LITTLE OWLS

Romfilatelia proposes to collectors a new philatelic topic dedicated to Fauna, through the postage stamps issue Little Owls, which will enter into circulation on Wednesday, August 12th, 2020.

Little owls are part of the Strigidae family, that includes about 130 species of birds spread almost worldwide. It has various adaptations and unlike birds of prey, the birds in the Strigiformes order do not have goitre, their plumage is soft and puffed, which allows them to have a silent flight. The neck is short, the head is voluminous, the eyes are large, with frontal orientation and surrounded by a radially arranged disc of feathers, the so-called “facial disc”. The beak is relatively short, much curved, buried at the root in modified, rough feathers, called vibrissae. They can rotate their head 180°.

On the stamp with the face value of Lei 1.90 is illustrated Glaucidium passerinum (Linnaeus, 1758) – Eurasian Pygmy-owl, which belongs to the Strigidae family, being the smallest species of this family, only the size of a starling. The plumage is brownish, with fine white spots and stripes. The eyebrow is white and short.

Preferred habitats are represented by spruce forests in mountainous areas, not necessarily dense, but also by mixed forests. It nests in hollows and, especially, in nests left by woodpeckers.

The clutch consists of 4-5 eggs, which the female lays every 2 days, in April-May. The brooding is provided exclusively by the female, which is feed during this time by the male. Incubation lasts 28-29 days and the chicks are able to leave the nest at the age of 29-32 days. The food consists of small mammals, birds, large insects. It hunts in the evening and in the morning during the twilight periods.

The main threats are the cutting of forests and the extraction of wood from spruce, which produces a narrowing of the corresponding habitat. Sanitation of forests by removing old and dry trees also leads to a decrease in the number of potential nests.

In Romania, it is a species protected by the Law no. 13/1993 (Bern Convention, Annex 2), the Law no. 13/1998 (Bonn Convention, Annex II), the Birds Directive 2009/147/EC, the Laws 407/2006 and 197/2007 (Hunting Law, Annex 2 – prohibited hunting), the GEO no. 57/2007 on the regime of protected natural areas, conservation of natural habitats, wild flora and fauna (Annex 3). At the national level, it is considered a rare species.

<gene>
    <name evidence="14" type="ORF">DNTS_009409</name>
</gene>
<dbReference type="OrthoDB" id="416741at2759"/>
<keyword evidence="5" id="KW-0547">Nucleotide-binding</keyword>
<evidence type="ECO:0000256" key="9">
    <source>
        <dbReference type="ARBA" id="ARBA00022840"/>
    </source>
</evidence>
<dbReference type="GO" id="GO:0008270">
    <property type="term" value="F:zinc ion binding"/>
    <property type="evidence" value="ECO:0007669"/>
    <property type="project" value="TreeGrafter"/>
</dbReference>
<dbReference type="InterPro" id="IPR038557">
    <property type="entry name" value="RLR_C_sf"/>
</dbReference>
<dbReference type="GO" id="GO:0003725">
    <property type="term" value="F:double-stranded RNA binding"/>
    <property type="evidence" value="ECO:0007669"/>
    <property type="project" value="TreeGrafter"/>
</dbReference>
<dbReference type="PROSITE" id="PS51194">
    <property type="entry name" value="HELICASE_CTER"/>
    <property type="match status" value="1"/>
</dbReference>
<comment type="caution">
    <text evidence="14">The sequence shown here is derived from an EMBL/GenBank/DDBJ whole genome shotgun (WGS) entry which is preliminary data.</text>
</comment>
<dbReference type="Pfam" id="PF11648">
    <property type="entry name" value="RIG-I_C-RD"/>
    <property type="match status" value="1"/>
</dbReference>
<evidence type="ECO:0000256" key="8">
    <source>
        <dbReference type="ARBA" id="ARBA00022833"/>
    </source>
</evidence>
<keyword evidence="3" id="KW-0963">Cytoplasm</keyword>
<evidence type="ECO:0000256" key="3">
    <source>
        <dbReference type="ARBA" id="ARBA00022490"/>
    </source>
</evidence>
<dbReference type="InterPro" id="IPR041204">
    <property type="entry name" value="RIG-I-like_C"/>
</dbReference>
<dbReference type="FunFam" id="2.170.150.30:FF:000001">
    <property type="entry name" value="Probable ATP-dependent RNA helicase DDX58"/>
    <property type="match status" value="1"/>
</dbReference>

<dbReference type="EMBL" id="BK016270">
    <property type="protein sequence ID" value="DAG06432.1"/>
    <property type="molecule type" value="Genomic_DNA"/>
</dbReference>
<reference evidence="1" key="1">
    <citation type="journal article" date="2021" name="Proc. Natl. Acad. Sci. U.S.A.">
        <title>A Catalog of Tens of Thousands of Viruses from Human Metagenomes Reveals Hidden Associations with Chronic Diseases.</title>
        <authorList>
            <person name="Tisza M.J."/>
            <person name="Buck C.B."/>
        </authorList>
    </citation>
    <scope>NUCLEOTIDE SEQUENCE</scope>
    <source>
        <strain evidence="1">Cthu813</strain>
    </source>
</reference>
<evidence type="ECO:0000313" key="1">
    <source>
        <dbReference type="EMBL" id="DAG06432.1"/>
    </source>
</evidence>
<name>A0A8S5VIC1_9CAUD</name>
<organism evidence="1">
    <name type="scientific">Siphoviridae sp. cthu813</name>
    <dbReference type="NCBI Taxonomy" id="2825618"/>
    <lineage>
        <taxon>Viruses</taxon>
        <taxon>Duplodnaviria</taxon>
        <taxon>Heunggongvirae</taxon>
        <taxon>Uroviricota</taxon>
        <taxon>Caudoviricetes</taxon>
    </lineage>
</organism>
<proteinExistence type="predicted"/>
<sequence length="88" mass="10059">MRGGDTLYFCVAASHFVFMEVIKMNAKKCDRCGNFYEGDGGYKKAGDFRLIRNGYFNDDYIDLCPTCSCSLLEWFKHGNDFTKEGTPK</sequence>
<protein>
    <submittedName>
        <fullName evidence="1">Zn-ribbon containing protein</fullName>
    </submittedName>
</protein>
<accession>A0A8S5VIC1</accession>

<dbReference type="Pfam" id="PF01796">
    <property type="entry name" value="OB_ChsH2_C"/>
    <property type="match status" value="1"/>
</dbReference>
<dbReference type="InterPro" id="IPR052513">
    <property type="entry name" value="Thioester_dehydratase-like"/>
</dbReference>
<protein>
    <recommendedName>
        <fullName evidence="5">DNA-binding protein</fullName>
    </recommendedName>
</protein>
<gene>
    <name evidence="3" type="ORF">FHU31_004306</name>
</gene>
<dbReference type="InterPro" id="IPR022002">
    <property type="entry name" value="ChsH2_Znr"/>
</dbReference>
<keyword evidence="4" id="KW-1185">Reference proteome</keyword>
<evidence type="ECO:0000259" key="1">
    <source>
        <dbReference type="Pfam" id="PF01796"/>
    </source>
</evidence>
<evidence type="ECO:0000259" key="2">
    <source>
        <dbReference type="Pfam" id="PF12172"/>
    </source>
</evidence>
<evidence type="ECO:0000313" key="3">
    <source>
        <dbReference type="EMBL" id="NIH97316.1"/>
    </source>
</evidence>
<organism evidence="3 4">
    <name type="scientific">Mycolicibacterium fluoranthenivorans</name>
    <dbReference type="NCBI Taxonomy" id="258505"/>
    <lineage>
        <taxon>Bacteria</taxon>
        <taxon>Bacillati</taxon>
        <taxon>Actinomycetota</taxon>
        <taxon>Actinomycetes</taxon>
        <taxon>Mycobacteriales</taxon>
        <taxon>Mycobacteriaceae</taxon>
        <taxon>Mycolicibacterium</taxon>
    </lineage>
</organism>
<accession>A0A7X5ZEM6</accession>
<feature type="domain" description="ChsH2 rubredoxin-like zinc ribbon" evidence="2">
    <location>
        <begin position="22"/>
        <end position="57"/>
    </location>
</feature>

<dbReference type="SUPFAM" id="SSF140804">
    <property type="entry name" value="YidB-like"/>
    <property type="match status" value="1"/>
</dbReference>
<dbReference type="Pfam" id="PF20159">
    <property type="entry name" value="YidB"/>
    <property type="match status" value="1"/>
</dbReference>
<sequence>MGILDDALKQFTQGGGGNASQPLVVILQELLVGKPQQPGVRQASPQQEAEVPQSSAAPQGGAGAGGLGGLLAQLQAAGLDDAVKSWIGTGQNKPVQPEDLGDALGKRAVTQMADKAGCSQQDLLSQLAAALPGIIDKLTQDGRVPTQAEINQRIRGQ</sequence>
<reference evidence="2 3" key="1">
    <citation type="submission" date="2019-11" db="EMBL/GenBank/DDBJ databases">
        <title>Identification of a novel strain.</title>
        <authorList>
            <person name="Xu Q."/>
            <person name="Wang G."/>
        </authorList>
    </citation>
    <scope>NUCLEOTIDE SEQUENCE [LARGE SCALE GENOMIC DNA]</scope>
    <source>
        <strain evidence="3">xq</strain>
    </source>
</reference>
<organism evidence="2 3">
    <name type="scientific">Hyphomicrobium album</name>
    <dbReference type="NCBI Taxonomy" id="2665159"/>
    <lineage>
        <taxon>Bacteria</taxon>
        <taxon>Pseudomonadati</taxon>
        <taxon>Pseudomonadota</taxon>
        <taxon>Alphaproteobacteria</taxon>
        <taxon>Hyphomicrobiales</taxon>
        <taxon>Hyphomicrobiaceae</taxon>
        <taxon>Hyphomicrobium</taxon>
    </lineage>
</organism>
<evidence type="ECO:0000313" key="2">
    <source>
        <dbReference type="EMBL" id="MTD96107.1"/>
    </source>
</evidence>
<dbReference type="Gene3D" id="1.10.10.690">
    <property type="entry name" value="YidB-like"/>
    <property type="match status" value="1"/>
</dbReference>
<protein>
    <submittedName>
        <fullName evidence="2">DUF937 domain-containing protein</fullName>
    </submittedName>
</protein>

Athene noctua (Scopoli, 1769) – Little Owl is represented on the stamp with the face value of Lei 3.30. It is one of the most common species of nocturnal birds of prey, also found in Romania, especially near human settlements, but also quite frequently in natural habitats. It is widespread in central and southern Europe, where it occupies areas with forests, muddy banks where it can find shelter, rocks with open areas in the vicinity etc.

The body is thick, the head is wide with a flat top, and the legs are relatively long. At rest, the posture is not as straight as in the case of other nocturnal predator species. When it is agitated, it bows and makes “bows”. It often uses poles and electricity wires as observation posts.

It usually nests in hollows but also on rocks, in holes in areas with high banks or cliffs, but also on buildings. The clutch is usually laid during April and consists of 5-7 white eggs, which the female broods alone or 28 days. In our country, it is a strictly sedentary species.

It feeds on rodents, small birds and insects, and can be active both daytime and nigh time.

On the stamp with the face value of Lei 5 is reproduced Athene cunicularia (Molina, 1782) – Burrowing Owl. The long-legged owl, or burrowing owl, is a common species, widespread in the open regions of North America to South America.

The burrowing owl has longer legs than other owl species and is adapted to terrestrial life in the North American prairie and South American pampas. It feeds on invertebrates, mice, rats, birds, frogs, lizards, snakes etc.

They are monogamous birds and nest in colonies. The breeding habitat is represented by open pastures such as prairies, but they also adapt well to man-made areas such as airports, golf courses, agricultural lands, parks, farms, etc. The nest is located in an underground burrow, hence the name of the species – “burrowing owl”. During nesting, these birds collect cattle manure, which they leave around the entrance to the burrow. Manure helps control the indoor microclimate and attracts insects, which birds eat. The female lays a clutch of 4 to 12 eggs which she broods for 3-4 weeks, during which time the male brings food. After hatching, the chicks are fed by both parents, and four weeks after hatching, the chicks are able to fly short and leave the burrow. Their parents continue to feed them until the age of 1-3 months.

The status of protection differs from country to country. The population of Canada is endangered, and that of Mexico and Colorado (USA) is considered threatened. Globally, the population of this species is considered stable on the Red List of IUCN (International Union for Conservation of Nature). It is protected by the Migratory Bird Treaty Act in Canada, the United States and Mexico and is included in Annex II of the CITES Convention.

Ninox theomacha (Bonaparte, 1855) – Jungle Boobook is illustrated on the stamp with the face value of Lei 19. It is a species of owl that lives in the forests of the island of New Guinea, where it is found up to altitudes of about 1,500 m. It is a medium-sized owl, reddish brown, with ochre on the head, chin and lower body and like most of its sisters, it has a dark grey facial disc with lighter coloured eyebrows.

Romfilatelia thanks the “Grigore Antipa” National Museum of Natural History from Bucharest for the documentary support granted to the achievement of this postage stamps issue.